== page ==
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San Francisco Maritime National Historic Park

Eppleton Hall - San Francisco Maritime National Historic Park - BEST Places to Picnic

Lower Fort Mason, Bldg. E
San Francisco, CA 94123

Visitor Information
(415) 447-5000
(415) 561-7000

WELCOME to Eppleton Hall

The Eppleton Hall is a steel tug built in 1914 in England, and powered by two steam engines.


  • Length: 100.6 feet
  • Beam: 21.1 feet
  • Depth: 10.8 feet
  • Gross tonnage: 166
  • Engines: 2-sided lever

The Eppleton Hall was built in 1914 in an English Shipyard

She is a steam-powered sidewheeler (a paddle wheel on each side of the ship)

Her two large side lever engines, also called grasshopper engines, operated the paddle wheels independently

She towed coal barges (colliers) on the River Wear

A working crew consisted of a skipper, mate, engineer, fireman and an apprentice

In 1969-70 she made an epic six month journey steaming from England through the Panama Canal to San Francisco

Eppleton Hall History

Eppleton Hall was built in 1914 by the Hepple and Company of South Shields, England, for the Lambton and Hetton Collieries, Ltd. The vessel, named after the Lambton family's ancestral home, was designed to tow ocean-going colliers (coal-carrying vessels) to and from the port of Newcastle on the River Tyne. 

Coal was a booming business, and days of transit time were saved by towing the sailing vessels upriver to load. The vessel was also used to tow newly-built ships out to sea.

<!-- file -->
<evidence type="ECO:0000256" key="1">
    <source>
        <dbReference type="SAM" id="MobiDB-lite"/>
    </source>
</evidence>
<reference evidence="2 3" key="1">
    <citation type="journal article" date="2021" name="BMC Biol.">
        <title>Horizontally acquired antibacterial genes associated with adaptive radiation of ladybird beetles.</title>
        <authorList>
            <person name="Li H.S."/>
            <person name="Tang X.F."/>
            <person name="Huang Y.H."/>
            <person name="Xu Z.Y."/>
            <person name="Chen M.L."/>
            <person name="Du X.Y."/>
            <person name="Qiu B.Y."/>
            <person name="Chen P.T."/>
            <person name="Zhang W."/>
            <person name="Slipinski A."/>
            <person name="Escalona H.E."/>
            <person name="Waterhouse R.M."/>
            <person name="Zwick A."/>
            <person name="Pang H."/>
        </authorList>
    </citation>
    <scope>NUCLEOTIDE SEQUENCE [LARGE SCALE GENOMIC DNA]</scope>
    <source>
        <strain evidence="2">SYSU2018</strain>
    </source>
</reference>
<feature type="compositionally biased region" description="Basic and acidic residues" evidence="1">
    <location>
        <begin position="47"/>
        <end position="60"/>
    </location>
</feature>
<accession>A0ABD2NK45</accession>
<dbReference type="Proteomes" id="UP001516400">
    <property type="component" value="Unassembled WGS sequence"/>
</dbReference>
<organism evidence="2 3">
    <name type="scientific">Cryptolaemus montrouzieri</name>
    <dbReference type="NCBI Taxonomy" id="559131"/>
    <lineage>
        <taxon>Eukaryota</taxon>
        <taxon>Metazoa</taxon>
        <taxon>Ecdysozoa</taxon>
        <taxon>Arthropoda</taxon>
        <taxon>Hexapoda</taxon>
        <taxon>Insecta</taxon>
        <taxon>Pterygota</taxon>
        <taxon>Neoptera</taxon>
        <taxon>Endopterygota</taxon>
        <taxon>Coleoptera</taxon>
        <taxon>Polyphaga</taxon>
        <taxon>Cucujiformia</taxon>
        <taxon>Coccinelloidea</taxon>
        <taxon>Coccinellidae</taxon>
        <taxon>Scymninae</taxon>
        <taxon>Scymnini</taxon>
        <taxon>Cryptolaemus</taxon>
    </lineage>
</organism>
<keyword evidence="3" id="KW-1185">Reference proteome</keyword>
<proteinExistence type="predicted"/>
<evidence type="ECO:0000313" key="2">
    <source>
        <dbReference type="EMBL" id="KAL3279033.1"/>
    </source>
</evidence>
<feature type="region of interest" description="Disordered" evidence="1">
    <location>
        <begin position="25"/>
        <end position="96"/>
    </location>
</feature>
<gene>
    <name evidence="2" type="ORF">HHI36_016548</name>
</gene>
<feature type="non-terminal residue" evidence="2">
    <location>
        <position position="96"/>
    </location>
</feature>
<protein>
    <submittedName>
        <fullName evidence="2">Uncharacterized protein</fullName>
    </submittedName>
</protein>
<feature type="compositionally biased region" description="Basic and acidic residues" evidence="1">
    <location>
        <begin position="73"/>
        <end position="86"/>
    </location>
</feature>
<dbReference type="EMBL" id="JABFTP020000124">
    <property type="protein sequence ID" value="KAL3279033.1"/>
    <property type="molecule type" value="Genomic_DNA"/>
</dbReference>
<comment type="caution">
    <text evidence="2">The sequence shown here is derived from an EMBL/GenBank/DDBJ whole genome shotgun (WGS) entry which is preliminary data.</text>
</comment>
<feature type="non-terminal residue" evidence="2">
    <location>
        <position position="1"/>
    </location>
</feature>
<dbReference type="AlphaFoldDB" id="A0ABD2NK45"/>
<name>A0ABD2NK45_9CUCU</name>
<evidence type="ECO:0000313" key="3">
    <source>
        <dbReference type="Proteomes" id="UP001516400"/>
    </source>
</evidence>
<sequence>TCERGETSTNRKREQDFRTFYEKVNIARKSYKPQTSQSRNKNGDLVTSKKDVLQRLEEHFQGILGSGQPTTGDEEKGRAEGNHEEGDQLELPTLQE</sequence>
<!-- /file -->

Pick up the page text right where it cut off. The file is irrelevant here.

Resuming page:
Eppleton Hall, a steam sidewheeler with side-lever engines, is the only remaining intact example of a Tyne paddle tug. A direct descendent of the first craft to go into commercial service as harbor tugs, the vessel was engaged on the Wear and Tyne rivers of northeast England from 1914-1967. 

In 1946, she was purchased by France Fenwick, Wear and Tyne Ltd., which operated her in the Wear River until 1964 (she is being restored to this period today).

The Eppleton Hall's steam engines are descended from a type first developed in England in 1828. The two large side lever engines, often referred to as grasshopper engines, operate the paddle wheels independently, making the tug especially maneuverable in tight spots.

Another unusual feature of the Eppleton Hall are its hand-forged boilers designed to use seawater. Every six weeks the accumulated salt had to be chiped out of the boilers and rinsed away. The advantage was that large freshwater tanks did not have to carried aboard.

In 1952, the tug was modified slightly to obtain a Passenger Certificate, so that she could transport officials from newly-launched steamers. Her last commerial owner was the Seaham Harbour Dock Board, which operated her from 1964 to 1967.

She was sold for scrap in 1967 and, while sitting on a mud bank, fire, (part of the scrapping process) destroyed her wooden afterdeck and interior. From 1969-1979 Eppleton Hall served as a private yacht, during which time she was modified for an epic steam (via the Panama Canal) to San Francisco, passing through the Golden Gate in March of 1970.

The vessel was donated to the National Park Service in 1979. She is now berthed at Hyde Street Pier.

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